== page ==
The Guru next proceeded to Dipalpur. During his journey a Sanyasi asked him to define the word udas. The Guru replied: ‘To make use of all things in this world and not deem them one’s own, but only God’s property, and ever to possess a desire to meet Him is udas.’
The Guru then visited Kanganpur, Kasur, and Patti in the Lahore District. He thence proceeded to Windpur, not far from the present town of Cholha, in the sub-collectorate of Tarn Taran in the Amritsar District. He met some Khatris who dwelt there; but when they saw him dressed as a faqir and heard his minstrel Mardana sing, they were displeased at what they considered the masquerade he had adopted, and said to him, ‘What dress is this which thou hast assumed? Having become a faqir, thou hast disgraced thy tribe, and led the world astray. Quit this place.’ The Guru represented that he would only remain for the night, and would depart next morning. He added that he was not leading people the wrong way, but guiding them to salvation. They replied that they would not allow him to remain for a moment in their village. He must
depart at once, or they would forcibly expel him. The Guru, complying with this insulting order, said that the Guru’s place should ever be permanent.
The Guru thence proceeded to a village on the site of the present Goindwal, where he desired to stay, but no one except a poor leper would receive him or allow him to remain there. The leper took him to his hut, and entertained him for the night. The leper thanked God that he had at last seen a human face, for even the lower animals had fled from him. When he began further to bemoan his fate, the Guru uttered the following:–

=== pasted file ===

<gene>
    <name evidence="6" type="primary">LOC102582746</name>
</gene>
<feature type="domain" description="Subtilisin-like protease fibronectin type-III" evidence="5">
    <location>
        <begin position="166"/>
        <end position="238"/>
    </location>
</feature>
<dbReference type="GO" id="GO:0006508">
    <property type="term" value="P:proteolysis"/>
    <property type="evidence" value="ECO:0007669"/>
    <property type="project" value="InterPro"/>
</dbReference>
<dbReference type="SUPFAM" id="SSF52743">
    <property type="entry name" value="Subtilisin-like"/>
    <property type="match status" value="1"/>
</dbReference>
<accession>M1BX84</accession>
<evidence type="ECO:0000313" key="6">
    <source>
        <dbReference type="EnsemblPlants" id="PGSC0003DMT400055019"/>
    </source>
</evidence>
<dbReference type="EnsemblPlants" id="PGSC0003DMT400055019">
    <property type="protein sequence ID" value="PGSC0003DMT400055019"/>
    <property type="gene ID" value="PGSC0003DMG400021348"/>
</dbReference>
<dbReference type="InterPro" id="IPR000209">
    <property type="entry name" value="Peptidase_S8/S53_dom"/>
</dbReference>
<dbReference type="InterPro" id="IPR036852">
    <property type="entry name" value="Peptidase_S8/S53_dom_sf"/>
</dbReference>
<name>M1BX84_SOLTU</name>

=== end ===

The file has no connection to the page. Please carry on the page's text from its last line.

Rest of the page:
The Guru further warmed towards the leper and blessed, him. The leper was cured of his malady, fell at the Guru’s feet, and began to utter the Name.
The Guru then travelled through Sultanpur–his old head quarters when he was a Government official–Vairowal, and Jalalabad, until he arrived at a place called Kari Pathandi in the Amritsar District. In Kari Pathandi he made many Pathan converts. They used to serenade him with instrumental music, interspersed with cries of ‘Hail to King Nanak!’ The Guru there composed the following:–